This is a record where it is a truism to say that it a record of two halves. It is constructed as such with Josephine taking on writing duties for the first half and Minnikin picking up the baton and driving home the second. Josephine mainly sings her songs and Minnikin his, so they sound different and they have different sensibilities too; and there’s also a yawning gap in terms of quality. Josephine has a pretty voice and her songs are serviceable genre pieces – The Price and others draw heavily on classic country tropes. There’s a lot to like about the songs. I Don’t Want To Go Anywhere is a slow-burner that nudges towards excellence but for the vocals. The same charge can be levelled at Through The Blue; Josephine doesn’t quite have the personality in the voice to convince.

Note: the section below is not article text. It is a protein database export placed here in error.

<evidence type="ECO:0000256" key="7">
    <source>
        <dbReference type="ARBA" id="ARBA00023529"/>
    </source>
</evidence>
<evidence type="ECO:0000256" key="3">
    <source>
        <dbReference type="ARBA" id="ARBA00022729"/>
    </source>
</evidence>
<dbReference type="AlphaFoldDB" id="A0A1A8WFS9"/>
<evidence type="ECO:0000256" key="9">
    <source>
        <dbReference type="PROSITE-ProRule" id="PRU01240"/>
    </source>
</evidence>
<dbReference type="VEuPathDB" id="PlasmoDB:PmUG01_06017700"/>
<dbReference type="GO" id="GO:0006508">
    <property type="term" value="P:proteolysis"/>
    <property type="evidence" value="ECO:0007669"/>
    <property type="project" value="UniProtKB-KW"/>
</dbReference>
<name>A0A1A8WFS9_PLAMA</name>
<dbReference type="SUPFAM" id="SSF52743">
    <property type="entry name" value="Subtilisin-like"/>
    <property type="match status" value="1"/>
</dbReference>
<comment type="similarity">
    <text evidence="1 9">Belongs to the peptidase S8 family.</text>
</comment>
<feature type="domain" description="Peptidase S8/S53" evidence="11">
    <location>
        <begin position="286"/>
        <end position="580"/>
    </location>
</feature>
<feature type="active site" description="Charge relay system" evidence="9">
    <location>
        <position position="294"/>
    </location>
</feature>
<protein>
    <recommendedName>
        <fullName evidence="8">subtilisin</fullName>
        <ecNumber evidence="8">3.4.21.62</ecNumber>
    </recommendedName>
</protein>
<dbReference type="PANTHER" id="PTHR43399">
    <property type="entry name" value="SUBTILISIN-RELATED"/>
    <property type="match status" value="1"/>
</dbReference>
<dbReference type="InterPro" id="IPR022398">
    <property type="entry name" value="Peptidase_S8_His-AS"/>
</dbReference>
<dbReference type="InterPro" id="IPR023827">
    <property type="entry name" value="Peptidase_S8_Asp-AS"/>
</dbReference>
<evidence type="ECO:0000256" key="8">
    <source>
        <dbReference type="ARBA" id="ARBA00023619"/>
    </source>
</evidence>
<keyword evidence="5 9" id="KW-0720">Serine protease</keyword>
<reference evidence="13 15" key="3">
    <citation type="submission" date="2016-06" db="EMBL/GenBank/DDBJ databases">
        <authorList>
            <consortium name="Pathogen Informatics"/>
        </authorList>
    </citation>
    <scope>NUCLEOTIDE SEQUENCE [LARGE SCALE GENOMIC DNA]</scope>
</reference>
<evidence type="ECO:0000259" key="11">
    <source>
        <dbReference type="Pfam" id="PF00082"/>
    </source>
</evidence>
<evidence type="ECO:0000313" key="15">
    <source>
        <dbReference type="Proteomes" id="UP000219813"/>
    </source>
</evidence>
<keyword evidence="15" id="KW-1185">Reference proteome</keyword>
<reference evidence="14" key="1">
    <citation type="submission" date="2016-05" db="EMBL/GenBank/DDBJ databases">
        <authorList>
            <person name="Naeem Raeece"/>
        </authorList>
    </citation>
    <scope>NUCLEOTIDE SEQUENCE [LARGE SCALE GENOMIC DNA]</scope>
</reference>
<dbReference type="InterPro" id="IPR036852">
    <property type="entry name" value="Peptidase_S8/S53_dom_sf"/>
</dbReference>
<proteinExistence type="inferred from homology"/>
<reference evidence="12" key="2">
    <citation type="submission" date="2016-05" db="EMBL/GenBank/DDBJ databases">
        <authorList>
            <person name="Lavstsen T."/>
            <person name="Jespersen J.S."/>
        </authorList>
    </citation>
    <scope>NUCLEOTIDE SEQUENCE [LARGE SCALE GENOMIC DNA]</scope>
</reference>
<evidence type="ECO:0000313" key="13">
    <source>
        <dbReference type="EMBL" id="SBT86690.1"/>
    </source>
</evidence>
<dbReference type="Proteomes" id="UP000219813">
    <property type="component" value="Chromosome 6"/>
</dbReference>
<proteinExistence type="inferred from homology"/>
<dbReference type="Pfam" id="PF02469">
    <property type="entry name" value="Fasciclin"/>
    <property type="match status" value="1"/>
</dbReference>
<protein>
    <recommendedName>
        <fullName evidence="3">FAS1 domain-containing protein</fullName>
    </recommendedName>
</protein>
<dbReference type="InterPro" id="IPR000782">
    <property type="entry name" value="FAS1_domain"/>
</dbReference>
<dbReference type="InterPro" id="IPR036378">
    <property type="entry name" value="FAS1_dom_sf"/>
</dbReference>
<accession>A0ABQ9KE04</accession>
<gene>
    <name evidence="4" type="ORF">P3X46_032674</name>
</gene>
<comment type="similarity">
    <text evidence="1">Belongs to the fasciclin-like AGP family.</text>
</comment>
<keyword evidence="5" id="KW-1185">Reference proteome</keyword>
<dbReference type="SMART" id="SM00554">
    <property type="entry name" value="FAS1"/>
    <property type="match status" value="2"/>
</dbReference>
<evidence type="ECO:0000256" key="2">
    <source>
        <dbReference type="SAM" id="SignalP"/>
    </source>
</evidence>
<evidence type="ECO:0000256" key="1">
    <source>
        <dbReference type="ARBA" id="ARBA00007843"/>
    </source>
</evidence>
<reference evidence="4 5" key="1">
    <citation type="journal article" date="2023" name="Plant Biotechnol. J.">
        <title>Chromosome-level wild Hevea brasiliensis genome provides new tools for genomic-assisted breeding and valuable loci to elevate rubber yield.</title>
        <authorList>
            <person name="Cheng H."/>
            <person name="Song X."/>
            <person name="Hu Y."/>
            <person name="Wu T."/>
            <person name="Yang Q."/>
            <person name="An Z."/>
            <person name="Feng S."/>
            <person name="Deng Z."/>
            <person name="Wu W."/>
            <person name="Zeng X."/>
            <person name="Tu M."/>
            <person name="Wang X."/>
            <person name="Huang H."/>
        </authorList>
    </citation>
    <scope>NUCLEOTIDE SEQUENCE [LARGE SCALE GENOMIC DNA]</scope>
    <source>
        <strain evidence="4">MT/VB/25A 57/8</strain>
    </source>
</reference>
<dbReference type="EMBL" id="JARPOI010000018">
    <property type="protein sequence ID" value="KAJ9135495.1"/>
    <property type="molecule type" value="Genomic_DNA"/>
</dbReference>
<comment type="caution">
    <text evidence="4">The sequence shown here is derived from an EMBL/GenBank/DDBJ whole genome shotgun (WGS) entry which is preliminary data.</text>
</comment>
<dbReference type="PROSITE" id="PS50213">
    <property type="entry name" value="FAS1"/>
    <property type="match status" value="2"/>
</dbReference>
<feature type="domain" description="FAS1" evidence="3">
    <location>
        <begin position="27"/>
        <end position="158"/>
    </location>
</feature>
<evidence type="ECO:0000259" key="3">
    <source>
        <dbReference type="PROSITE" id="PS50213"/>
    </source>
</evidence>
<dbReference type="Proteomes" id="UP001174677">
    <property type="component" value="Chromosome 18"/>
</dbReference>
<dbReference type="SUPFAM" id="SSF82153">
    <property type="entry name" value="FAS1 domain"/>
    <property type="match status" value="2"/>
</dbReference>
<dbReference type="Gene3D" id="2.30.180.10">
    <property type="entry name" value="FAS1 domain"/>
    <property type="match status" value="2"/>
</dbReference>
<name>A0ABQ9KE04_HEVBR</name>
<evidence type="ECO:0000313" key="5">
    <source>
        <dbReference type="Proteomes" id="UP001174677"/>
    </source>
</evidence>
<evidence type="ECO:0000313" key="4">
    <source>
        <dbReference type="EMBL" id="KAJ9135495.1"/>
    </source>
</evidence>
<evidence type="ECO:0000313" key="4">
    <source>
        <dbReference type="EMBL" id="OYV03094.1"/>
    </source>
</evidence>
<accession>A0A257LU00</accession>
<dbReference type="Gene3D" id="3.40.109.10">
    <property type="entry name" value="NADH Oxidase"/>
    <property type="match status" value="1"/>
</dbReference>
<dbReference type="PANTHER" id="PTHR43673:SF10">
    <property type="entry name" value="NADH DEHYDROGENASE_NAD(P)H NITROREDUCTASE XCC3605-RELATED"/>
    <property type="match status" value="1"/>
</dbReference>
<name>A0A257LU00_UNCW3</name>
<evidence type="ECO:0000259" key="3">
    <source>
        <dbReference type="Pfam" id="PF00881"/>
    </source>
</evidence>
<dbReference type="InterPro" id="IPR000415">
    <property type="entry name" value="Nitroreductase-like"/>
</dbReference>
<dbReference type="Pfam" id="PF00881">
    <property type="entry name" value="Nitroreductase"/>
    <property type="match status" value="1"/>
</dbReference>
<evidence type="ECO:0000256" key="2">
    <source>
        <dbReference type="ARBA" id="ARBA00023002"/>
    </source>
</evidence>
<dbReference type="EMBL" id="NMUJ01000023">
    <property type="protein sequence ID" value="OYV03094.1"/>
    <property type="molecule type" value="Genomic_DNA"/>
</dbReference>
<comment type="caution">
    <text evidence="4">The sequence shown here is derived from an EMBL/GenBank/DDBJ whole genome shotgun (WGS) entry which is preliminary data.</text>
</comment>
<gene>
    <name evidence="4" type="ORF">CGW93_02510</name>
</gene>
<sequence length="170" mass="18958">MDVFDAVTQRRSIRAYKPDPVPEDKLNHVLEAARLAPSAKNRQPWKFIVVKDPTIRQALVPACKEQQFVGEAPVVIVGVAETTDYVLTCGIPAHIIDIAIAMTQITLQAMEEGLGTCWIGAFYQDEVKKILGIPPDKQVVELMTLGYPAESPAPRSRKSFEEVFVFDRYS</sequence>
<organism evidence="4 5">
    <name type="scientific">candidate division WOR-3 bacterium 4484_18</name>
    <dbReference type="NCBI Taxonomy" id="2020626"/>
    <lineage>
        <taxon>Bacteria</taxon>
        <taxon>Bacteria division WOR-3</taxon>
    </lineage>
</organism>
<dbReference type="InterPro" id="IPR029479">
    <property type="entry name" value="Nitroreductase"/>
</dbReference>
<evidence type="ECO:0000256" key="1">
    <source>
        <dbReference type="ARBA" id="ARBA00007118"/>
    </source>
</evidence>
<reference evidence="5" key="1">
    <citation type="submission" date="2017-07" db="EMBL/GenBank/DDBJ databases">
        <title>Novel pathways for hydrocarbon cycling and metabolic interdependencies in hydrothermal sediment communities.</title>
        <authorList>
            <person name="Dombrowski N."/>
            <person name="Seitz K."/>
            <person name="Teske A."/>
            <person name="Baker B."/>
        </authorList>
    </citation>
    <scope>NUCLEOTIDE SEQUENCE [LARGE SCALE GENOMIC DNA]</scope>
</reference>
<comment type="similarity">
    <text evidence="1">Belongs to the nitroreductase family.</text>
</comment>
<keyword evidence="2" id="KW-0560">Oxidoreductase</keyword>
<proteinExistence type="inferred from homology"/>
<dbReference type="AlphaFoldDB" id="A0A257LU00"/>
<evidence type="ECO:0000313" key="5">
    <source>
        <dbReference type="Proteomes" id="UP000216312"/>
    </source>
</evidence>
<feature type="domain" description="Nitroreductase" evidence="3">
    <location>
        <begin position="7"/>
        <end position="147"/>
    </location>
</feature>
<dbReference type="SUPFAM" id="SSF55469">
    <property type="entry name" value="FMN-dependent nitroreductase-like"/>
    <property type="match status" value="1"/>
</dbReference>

Minnikin’s songs are immediately different, more substantial. The arrangements are denser. St Genevieve glides on waxed rails of pedal steel and some strings, pushing it in directions that pull the ear along with it. That being said, Good Listener does lean on traditional Country and the delightful Princess of BelleAire is a pedal steel driven duet that feels like a song that’s been around for years. The closer Maid of Honor has the feel of the late lamented (by me) Sackville in its slow-motion Countryness, the song wavering like an aural mirage. Josephine would perhaps be better served by a separate release; here Minnikin whose pedigree and experience makes everything he does seem so effortless, simply overwhelms her.
An uneven record starting weakly and ending strongly